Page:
Market's Reaction To Amazon's Quarterly Earnings Report Creates a Buying Opportunity
I recommended buying Amazon at $328.98 in April of 2014. I think it's still a "strong buy" today.
On Thursday, Amazon reported their latest quarterly results. Revenue increased 29% to $32.71 billion, beating projections of $32.69 billion. Earnings per share (EPS) rose 205.9% from $0.17 per share to $0.52. Revenue from its most profitable unit, Amazon Web Services (AWS), jumped 55% year over year to $3.23 billion, exceeding Wall Street’s estimate of $3.19 billion. All of this is fantastic growth. So why did the stock fall 5% the day after the results were announced? Because the company is aggressively reinvesting in fulfillment centers, retail, media, technology, transportation and logistics with the result being profits did not reach the $0.78 EPS estimate Wall Street had anticipated.
Amazon is still amazingly early in its growth phase. The mature phase of slow growth and predictable earnings is a long way off. Amazon isn’t satisfied being the dominant online retailer in the U.S. It wants to be the same in India, a huge market in which it increased investments this quarter. Additional investments in original streaming content has put substantial pressure on Netflix while attracting more Prime members. AWS already has a dominant market share, but is growing furiously.
And Amazon is eyeing having a major presence in the $800 billion grocery market. Internal documents recently revealed a plan to operate a 20-location pilot program of grocery stores. Ten will be "click-and-collect" drive-up spots with the other 10 being traditional grocery stores. If the pilot program is successful, Amazon could open 200 stores a year for a decade, for a total of 2,000 grocery stores. Walmart executives must be having sleepless nights over this possibility.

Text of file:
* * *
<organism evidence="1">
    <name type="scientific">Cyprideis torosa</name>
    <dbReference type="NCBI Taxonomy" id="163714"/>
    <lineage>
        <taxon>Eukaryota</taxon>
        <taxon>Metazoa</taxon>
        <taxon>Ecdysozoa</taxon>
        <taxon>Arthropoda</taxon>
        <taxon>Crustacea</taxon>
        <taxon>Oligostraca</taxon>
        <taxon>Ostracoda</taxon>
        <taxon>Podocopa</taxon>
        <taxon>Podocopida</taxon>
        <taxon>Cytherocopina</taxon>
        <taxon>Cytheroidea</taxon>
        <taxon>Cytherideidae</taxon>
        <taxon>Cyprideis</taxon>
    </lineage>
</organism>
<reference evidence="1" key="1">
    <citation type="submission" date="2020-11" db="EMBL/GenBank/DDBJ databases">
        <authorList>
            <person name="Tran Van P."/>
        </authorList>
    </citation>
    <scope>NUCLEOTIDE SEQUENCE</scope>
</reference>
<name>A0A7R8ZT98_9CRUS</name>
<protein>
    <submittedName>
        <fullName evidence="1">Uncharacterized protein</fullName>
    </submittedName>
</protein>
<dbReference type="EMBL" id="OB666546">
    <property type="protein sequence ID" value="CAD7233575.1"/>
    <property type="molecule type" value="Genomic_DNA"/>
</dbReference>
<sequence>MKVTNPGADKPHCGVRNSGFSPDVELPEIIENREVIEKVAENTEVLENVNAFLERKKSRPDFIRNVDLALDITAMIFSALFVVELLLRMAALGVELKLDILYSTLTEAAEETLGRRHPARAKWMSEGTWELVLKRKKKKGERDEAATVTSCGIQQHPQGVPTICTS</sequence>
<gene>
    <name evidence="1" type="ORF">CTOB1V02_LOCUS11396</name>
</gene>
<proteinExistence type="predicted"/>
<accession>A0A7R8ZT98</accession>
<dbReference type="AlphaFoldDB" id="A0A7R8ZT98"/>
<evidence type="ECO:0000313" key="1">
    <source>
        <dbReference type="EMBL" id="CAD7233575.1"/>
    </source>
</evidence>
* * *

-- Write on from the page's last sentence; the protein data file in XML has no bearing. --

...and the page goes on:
So Thursday’s quarterly earnings announcement flushed out the short-sighted shareholders who were hoping Amazon had switched from a long-term growth story to a maximize-profits-at-the-exepense-of-growth strategy. To maximize profits, Amazon would need to curtail reinvesting in itself, the very thing that has made Amazon so successful.
Investors who want a predictable, steady, slow-growing stock should look elsewhere. Amazon will continue to grow, and its investments will be lumpy. Don’t expect Bezos to sacrifice growth to satisfy Wall Street’s short-term goals.
So I view the most recently quarterly results as an indicator that Amazon’s long-term growth story is very much still intact and holds the most promise of any growth stock in the world. Especially when one considers that Amazon’s two main markets, retail and cloud-computing, are only about 10% penetrated.
-Rex M. Jacobsen